There’s absolutely no reason why someone clicking on my card wouldn’t know that my blog is about making money online. Do I get a few hit and run card droppers? Of course I do, but I also get a ton of traffic from entrecard that sticks around for 10-15 minutes.

Every marketer should be doing their job correctly with their incoming links. Surround them with your keywords, make sure that anyone who clicks on your link knows why they are coming to your site.

If you are doing that, and you still have a high bounce rate, it’s time to rethink how you are presenting your content.

It’s not your reader’s fault if they clicked on a link that says Make Money Blogging and they show up and find an unattractive site with a few of short 2 paragraph articles on the front page. Or perhaps, you are creating incredible content and knocking it out of the park with every article, but your content is getting dropped quickly to your archives and isn’t easily spotted by the reader. Or they click on your link only to see the spinning beach ball for 10-15 seconds while your site loads. Marketing in a different place isn’t going to solve these problems. It’ll just bring you a different audience that’ll bounce just as quickly.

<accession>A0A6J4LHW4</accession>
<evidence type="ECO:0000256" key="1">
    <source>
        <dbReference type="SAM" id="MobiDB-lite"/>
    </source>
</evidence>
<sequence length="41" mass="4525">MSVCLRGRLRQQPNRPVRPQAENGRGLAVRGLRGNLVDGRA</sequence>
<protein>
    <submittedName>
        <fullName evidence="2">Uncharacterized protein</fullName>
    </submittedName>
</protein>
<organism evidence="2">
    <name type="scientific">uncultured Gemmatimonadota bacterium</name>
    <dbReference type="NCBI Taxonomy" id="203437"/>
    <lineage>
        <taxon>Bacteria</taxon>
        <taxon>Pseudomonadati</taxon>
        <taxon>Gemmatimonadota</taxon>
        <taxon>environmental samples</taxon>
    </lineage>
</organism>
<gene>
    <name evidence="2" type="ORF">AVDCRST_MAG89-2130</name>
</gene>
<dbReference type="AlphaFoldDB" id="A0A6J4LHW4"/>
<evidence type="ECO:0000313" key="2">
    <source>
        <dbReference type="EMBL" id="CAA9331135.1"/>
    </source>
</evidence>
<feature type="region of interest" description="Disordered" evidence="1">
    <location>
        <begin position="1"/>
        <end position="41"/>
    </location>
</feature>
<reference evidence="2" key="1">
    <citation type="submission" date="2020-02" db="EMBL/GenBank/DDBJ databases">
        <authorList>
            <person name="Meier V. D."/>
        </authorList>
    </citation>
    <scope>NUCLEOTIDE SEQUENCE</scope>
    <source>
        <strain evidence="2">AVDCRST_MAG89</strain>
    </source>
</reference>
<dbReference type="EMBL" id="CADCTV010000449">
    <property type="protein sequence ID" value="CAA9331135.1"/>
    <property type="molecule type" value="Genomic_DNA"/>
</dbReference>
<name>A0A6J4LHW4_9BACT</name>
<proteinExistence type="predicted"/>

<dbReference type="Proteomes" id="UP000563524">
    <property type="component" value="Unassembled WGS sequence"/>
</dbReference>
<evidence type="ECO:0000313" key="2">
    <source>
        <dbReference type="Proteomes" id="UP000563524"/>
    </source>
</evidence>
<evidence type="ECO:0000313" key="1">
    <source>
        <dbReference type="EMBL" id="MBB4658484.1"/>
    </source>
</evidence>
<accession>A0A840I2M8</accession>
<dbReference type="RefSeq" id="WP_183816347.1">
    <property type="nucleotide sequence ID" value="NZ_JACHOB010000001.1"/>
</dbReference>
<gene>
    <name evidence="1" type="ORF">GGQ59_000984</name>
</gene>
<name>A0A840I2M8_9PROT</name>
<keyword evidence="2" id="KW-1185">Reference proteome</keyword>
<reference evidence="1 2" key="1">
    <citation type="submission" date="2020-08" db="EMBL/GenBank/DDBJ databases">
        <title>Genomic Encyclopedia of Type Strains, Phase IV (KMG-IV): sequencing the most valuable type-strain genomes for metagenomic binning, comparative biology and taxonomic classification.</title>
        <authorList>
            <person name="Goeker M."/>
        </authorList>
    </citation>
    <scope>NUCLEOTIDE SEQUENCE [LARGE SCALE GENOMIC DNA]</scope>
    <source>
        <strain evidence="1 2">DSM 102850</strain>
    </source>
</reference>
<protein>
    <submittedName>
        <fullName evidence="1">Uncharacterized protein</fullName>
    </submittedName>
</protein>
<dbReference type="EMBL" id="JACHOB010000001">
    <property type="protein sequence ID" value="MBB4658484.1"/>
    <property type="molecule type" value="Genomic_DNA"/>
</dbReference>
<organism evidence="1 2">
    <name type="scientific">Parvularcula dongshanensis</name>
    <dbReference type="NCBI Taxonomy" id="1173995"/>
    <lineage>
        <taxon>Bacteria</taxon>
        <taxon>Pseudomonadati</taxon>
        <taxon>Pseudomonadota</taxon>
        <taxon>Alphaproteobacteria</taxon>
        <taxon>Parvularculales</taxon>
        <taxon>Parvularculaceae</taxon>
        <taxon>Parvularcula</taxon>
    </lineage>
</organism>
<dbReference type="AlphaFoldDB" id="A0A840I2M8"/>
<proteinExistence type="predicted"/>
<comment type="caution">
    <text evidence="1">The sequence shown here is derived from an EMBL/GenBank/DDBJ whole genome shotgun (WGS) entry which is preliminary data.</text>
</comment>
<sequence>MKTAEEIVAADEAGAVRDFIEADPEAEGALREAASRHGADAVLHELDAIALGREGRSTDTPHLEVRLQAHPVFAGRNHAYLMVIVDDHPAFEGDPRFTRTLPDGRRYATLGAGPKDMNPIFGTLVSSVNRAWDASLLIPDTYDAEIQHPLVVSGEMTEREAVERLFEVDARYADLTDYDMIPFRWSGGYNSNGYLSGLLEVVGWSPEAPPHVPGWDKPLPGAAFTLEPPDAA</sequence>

So, What can I do to Lower my Bounce Rate?

I was faced with this very question when I was first starting my site. I already knew I wasn’t entirely happy with my theme and my layout. At the time, my bounce rate was astronomical. It was around 80-90%. I felt that my content was decent enough to bring in some readers, but my audience wasn’t sticking around to read my other posts. I had to find a way to lower my bounce rate.

There’s also one thing I dislike about a typical blog structure: that is that posts get pushed down into the recesses of your archive as you generate new content. I felt that this typical leads to a high bounce rate as the audience reads one or two posts, but gets tired of scrolling down that single page and trying to go through the archive.